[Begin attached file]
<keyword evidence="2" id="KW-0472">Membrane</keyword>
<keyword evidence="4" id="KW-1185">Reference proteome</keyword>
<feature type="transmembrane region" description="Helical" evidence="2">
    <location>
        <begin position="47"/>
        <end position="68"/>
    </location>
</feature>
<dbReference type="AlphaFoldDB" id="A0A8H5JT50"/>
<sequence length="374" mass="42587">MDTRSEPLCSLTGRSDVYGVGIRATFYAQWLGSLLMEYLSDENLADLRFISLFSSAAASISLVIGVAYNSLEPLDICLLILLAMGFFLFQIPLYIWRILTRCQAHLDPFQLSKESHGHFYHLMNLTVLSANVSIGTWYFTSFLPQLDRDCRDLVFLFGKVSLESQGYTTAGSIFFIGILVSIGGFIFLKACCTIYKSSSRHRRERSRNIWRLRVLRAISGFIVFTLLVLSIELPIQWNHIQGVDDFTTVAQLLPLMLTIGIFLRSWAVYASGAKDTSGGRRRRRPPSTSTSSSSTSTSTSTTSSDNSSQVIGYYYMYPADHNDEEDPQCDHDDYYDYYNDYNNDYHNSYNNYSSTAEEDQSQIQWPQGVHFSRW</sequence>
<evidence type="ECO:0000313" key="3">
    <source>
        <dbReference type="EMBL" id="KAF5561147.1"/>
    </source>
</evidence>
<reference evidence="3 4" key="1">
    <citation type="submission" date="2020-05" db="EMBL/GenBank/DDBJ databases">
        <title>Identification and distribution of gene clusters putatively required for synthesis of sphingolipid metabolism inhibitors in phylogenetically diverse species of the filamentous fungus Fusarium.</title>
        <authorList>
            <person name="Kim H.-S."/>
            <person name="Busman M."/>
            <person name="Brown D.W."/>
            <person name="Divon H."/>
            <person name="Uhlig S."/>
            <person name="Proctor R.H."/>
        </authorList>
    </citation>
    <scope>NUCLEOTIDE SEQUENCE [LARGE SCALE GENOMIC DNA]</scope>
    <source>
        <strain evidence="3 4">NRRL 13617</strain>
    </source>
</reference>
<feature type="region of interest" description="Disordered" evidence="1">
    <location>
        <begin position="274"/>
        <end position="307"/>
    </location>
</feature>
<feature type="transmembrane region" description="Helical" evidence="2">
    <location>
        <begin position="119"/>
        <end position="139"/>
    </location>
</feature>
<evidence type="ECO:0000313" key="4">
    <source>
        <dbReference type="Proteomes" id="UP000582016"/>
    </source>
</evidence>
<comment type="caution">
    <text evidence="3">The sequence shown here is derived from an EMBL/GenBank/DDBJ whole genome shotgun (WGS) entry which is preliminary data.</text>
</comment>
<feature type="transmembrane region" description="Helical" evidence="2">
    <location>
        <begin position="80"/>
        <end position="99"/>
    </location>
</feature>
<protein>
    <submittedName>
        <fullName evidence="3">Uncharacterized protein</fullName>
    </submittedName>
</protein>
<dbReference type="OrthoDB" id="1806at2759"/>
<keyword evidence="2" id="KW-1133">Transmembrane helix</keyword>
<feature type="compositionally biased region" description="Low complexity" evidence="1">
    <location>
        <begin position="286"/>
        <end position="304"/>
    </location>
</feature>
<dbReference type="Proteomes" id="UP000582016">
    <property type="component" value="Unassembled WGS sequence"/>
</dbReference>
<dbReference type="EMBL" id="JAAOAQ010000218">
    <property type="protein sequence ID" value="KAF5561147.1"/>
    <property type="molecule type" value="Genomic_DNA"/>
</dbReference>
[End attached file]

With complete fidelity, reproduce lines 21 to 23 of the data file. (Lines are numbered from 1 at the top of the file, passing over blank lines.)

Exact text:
            <person name="Busman M."/>
            <person name="Brown D.W."/>
            <person name="Divon H."/>